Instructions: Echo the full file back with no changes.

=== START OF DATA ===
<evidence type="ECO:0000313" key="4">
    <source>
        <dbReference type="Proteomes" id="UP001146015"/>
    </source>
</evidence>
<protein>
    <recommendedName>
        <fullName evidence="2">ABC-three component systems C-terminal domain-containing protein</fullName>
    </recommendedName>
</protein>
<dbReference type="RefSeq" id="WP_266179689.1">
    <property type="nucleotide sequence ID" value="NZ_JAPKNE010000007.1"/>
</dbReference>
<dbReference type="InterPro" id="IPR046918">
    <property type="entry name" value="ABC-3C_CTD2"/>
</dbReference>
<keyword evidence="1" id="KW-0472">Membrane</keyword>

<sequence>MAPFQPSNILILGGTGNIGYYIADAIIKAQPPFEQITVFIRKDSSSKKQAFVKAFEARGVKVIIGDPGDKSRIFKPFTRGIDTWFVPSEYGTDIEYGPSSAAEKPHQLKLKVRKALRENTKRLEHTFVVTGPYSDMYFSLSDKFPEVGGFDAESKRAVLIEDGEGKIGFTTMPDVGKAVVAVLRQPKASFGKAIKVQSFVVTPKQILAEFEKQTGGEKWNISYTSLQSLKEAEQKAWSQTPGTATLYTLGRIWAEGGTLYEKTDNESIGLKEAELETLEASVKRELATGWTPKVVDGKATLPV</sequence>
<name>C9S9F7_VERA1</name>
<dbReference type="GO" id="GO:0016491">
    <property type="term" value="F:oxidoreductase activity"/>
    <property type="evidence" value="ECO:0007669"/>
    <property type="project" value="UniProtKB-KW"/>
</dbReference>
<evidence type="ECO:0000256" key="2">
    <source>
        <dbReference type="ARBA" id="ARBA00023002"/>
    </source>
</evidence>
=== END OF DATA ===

<evidence type="ECO:0000313" key="4">
    <source>
        <dbReference type="Proteomes" id="UP001146015"/>
    </source>
</evidence>
<protein>
    <recommendedName>
        <fullName evidence="2">ABC-three component systems C-terminal domain-containing protein</fullName>
    </recommendedName>
</protein>
<dbReference type="RefSeq" id="WP_266179689.1">
    <property type="nucleotide sequence ID" value="NZ_JAPKNE010000007.1"/>
</dbReference>
<dbReference type="InterPro" id="IPR046918">
    <property type="entry name" value="ABC-3C_CTD2"/>
</dbReference>
<keyword evidence="1" id="KW-0472">Membrane</keyword>

<sequence>MAPFQPSNILILGGTGNIGYYIADAIIKAQPPFEQITVFIRKDSSSKKQAFVKAFEARGVKVIIGDPGDKSRIFKPFTRGIDTWFVPSEYGTDIEYGPSSAAEKPHQLKLKVRKALRENTKRLEHTFVVTGPYSDMYFSLSDKFPEVGGFDAESKRAVLIEDGEGKIGFTTMPDVGKAVVAVLRQPKASFGKAIKVQSFVVTPKQILAEFEKQTGGEKWNISYTSLQSLKEAEQKAWSQTPGTATLYTLGRIWAEGGTLYEKTDNESIGLKEAELETLEASVKRELATGWTPKVVDGKATLPV</sequence>
<name>C9S9F7_VERA1</name>
<dbReference type="GO" id="GO:0016491">
    <property type="term" value="F:oxidoreductase activity"/>
    <property type="evidence" value="ECO:0007669"/>
    <property type="project" value="UniProtKB-KW"/>
</dbReference>
<evidence type="ECO:0000256" key="2">
    <source>
        <dbReference type="ARBA" id="ARBA00023002"/>
    </source>
</evidence>